[Elise Apolloni] Mentors come in all different shapes and sizes, and times, and moments. And sometimes it's just, you know, the person that you can always talk to, or you know, vent to, or share ideas with, or say what you really think, too. Sometimes mentors are people who you actually don't want to be like. So, some of the mentors I've had in my career, you know, I've observed and I've learned things that I think to myself, “Well, that obviously works for them. But, you know, the lesson I'm learning from having this person in my life is that, you know, I need to try and not be like that.” Which isn't a negative criticism of them, it's just more than it helps refine the kind of pharmacist and practitioner that I want to be. Some mentors that I've had in my life have come at moments when things were tougher, or when I needed to hear some hard truths about where, you know, my career was going or, you know, how our business was performing, or whatever the tricky situation was at the time. But ultimately, I think they’re people that you trust, that you can have full and frank conversations with, that are generous and happy to share their wisdom and not manipulate or do anything untoward with the information that you're sharing — that ultimately are working towards a good outcome for you, and you know, you and your career. And I think equally some of the mentoring relationships that I have, you know, they're not always people that have been pharmacists for longer than me. You know, equally, interns and pharmacists that I work with are equally as inspiring. And you know, I think there's something to be learned from everybody. Students, pharmacists, interns, people who are very esteemed in their careers, you know, everyone's got something to offer.
[Allie Xu] So one of the questions from our students, how do you approach people? I had students said they’re cold emailing and cold calling mentors they want to meet and they want to learn from but not getting the return, or a calls or emails. And they just want to know how. How do you reach out, what did you do?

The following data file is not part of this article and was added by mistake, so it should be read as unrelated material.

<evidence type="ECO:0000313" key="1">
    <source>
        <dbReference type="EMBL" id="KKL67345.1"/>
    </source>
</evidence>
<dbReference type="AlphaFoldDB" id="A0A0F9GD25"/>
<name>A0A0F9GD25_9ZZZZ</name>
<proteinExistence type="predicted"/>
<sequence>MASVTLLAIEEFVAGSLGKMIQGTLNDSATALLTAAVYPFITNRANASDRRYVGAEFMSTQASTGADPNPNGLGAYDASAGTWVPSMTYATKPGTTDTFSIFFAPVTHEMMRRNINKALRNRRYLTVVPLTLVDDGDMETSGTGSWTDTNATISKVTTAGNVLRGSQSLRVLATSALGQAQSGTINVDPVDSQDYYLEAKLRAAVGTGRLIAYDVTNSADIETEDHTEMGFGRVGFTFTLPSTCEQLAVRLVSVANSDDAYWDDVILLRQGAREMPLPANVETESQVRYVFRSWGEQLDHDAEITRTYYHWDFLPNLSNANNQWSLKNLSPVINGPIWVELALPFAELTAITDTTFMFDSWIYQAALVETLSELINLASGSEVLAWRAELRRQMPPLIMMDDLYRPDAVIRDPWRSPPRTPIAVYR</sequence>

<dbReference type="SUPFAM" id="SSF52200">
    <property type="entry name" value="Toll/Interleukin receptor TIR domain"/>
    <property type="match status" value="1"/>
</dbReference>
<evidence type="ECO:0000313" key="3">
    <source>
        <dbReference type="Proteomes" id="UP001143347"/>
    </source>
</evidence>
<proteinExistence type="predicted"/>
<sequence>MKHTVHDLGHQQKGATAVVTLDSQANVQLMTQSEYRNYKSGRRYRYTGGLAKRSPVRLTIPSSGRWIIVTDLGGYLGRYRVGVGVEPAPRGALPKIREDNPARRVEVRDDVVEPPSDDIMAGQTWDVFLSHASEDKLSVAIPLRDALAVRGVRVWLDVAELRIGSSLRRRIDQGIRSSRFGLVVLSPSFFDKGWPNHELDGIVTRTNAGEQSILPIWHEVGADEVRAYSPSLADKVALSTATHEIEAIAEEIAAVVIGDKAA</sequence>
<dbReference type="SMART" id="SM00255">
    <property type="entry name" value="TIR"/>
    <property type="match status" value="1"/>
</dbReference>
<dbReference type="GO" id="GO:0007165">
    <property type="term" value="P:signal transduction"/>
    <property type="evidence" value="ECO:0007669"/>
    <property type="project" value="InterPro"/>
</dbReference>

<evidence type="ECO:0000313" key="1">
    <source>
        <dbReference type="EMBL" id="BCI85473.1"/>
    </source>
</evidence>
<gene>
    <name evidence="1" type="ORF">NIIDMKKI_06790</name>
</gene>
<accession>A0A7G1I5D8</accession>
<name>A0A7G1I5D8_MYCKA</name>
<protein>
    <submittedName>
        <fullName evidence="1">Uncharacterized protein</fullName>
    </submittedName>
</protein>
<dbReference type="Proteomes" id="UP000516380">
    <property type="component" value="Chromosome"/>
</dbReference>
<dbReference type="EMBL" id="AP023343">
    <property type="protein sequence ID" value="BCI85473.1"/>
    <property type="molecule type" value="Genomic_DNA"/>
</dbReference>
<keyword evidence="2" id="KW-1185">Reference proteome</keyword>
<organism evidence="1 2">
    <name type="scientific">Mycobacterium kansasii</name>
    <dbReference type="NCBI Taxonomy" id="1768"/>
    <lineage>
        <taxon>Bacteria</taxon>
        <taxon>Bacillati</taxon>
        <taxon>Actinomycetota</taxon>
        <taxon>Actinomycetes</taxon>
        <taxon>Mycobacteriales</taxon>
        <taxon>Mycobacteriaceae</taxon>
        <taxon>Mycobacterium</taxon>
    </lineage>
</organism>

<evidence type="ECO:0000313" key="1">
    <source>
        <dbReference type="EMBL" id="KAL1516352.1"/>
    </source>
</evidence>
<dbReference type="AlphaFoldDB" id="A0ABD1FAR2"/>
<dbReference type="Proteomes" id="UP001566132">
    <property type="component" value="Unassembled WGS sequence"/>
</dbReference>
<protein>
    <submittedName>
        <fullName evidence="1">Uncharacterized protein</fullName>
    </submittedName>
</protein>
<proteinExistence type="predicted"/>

[Elise Apolloni] So there's been a variety of ways. Obviously, right now, it's really tricky being COVID, because conferences have always been a really easy networking opportunity for me. So I would go to a conference, I would have, you know, drinks or whatever, whatever event there was, and you, you know, strike up a conversation with a very incredible pharmacist that you think, “Oh, my goodness, I'm adding them to my list.” And then it's not always a formal relationship. I think sometimes people feel like there's this official email that says, “I am your mentor, and you are my mentee,” or whatever it may look like. But that's not often, in my experience, what actually happens. It's often like an informal sort of, you know, bouncing of ideas. I'm sure there are formalized arrangements too, and I have had those in the past as well. But it's just, a lot of the stuff is just ad hoc, you know, sort of checking in with people and just having that network of people that if you've got a question, you know you can reach out to that particular person with that skill set to sort of help improve, you know, your practice. I, over the years, receive emails and, you know, Facebook messages and things from pharmacists, and students, and interns, and I'm always more than happy to kind of respond. But, you know, as to whether it's a formal kind of, “Will you be my mentor,” that's not necessarily how the conversations go. I think it's good to be clear that what you want. I am on LinkedIn, and sometimes I'll get a message from time to time that will say something like, you know, a very general question will say, “Hi Elise, what are your thoughts about pharmacy in Australia?” You know, just a really broad question. And I've got so many questions in return, I'm like, “Who are you? Am I the right person to chat to you?” You know, it's good to kind of say where you're coming from so that when and if, you know, your person that you're trying to, you know, connect with is replying, they sort of know the realm with which they're trying to assist. Because there is a lot of messaging and communication, particularly on LinkedIn, which isn't necessarily genuine. So you know, and it is just for a sale, or whatever. So it can be hard to sift through the genuine requests versus, you know, the people who just have an automated message that, you know, sends every time they make a new connection. So, yeah, I suppose, yeah — making your position clear, explaining what you're looking for or what you would like to know, and, you know, not being afraid to ask. I mean, the worst thing that can happen is they don't reply or they say no. But if you never ask in the first place, I don't think anyone's going to tap you on the shoulder and say, “Oh, may I be your mentor?” necessarily. [Laughing] So you sort of just have to put yourself out there. You know, I'm sure it's like dating. You know, you're going to take some chances to strike gold. [Laughing]